The Bogeyman It's further proof of how perverted he is, but the man Australia now knows is the Claremont serial killer used to call himself the Bogeyman to people he met online. On Thursday, Bradley Robert Edwards was found guilty of murdering two young women in the mid-1990s. The judge at his trial said it was likely that he also abducted and killed a third woman, but because her body has never been found there was not enough evidence for a conviction. Notwithstanding that setback, the verdict ends more than two decades of fear in Perth. As Liam Bartlett reports, what is less well known about Edwards is that before he started on his killing spree, he violently attacked numerous other women. On 60 Minutes, one of his victims is speaking publicly for the first time about her incredible escape from evil. And Wendy Davis is also asking a very uncomfortable question of police: If her case had been investigated more seriously, could Edwards have been stopped much sooner? Angel Babies Sometimes it is easier to look the other way than confront a difficult subject head on. Up until now, stories about miscarriage have often fallen into that category. It's a topic few people talk about and even fewer understand. But there is a simple yet hard-to-believe fact which means it must be given more attention. One in four pregnancies ends in a miscarriage. When the unthinkable and unexpected occurs, a miscarriage is often associated with shame, blame and guilt. But as Tara Brown reports, that's just as wrong as ignoring it.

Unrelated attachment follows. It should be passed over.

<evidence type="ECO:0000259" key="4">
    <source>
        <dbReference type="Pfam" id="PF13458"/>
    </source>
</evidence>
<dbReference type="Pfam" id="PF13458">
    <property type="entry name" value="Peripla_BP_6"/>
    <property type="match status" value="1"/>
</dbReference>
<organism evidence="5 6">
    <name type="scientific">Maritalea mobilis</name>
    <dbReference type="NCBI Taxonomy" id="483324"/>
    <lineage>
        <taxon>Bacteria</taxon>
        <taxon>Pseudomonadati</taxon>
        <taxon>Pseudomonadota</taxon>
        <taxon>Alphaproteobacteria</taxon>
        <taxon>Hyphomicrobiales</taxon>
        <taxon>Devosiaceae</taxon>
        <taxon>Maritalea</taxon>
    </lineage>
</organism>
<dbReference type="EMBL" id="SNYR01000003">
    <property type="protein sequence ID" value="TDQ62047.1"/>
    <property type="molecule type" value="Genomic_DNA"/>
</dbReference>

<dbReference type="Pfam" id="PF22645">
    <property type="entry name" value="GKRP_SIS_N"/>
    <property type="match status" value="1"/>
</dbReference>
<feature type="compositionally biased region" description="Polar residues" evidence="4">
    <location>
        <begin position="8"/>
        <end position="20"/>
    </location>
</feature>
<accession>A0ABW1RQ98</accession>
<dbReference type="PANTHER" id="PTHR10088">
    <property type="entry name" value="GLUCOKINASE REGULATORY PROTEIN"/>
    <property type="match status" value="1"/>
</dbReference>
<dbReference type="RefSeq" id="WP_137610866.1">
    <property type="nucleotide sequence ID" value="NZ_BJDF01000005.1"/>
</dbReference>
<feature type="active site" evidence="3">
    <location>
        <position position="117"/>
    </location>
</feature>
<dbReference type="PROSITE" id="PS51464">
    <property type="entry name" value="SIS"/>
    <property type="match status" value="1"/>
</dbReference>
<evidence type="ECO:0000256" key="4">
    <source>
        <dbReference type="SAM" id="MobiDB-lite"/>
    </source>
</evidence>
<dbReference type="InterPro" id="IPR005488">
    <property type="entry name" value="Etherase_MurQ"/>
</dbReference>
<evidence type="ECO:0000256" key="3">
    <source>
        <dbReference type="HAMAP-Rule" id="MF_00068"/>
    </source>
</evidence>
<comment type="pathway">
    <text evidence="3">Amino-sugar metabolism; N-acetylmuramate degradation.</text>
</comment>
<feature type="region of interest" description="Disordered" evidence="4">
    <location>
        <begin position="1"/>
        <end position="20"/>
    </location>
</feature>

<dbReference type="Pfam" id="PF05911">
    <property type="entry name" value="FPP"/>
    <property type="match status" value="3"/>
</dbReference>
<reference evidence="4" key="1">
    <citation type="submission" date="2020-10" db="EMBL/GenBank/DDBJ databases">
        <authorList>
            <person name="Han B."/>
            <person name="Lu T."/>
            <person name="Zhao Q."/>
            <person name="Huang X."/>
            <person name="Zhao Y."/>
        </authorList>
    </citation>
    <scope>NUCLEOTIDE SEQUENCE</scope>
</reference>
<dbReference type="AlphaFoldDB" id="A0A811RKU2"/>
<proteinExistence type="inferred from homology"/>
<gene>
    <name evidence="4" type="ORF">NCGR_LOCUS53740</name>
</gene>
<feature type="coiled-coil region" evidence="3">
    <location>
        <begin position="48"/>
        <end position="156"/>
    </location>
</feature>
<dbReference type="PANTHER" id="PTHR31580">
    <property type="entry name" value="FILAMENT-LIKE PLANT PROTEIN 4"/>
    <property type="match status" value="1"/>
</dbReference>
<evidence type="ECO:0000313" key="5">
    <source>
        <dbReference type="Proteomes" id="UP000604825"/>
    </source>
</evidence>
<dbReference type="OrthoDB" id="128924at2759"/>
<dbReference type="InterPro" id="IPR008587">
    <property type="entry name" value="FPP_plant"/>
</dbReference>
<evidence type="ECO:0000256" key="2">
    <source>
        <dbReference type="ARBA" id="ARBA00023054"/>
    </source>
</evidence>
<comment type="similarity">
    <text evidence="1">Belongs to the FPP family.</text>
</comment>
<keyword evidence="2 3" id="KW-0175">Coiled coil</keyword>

Lady and the Trumps Just as the world has never experienced a US president quite like Donald Trump, it's not seen a first lady like Melania Trump either. Despite being one of the most photographed women on the planet, she remains virtually unknown. But wealthy New York socialite Stephanie Winston Wolkoff is now controversially trying to change all that. She says she was "besties" with Melania for 15 years, and because of their friendship was not only appointed a senior adviser to the first lady, she was also asked to organise Trump's presidential inauguration. But two years ago the friendship between the two women soured. Stephanie claims she was the victim of an orchestrated political hit and was bitterly disappointed when Melania abandoned her. Many are calling it a despicable act of revenge, but Stephanie has now written a tell-all book about the first lady and her secrets, and as she explains to Liam Bartlett in an exclusive interview, there are plenty of secrets to tell about Melania and the Donald. The Long Haul In the fight against coronavirus COVID-19, working out why the disease attacks people differently is vital. It's so sneaky, because as often as it kills it can also be completely benign. But there's also another group of sufferers: an increasing number for whom recovering from the disease is not the end of their ordeal, it's just the beginning. They're not regaining normal health, which means tasks as simple as walking up a flight of stairs continue to be a struggle. As Tom Steinfort reports, the great worry for scientists is that these so-called COVID long-haul victims might bear the scars of the pandemic for the rest of their lives. Urban Legend For all of Keith Urban's phenomenal worldwide success, he remains delightfully unassuming and unaffected. It's a typically Australian trait that endears him to his millions of fans. On assignment for 60 Minutes, Peter Overton discovers that with Keith, what you see really is what you get. And that's a hardworking superstar who also loves being a husband and a dad.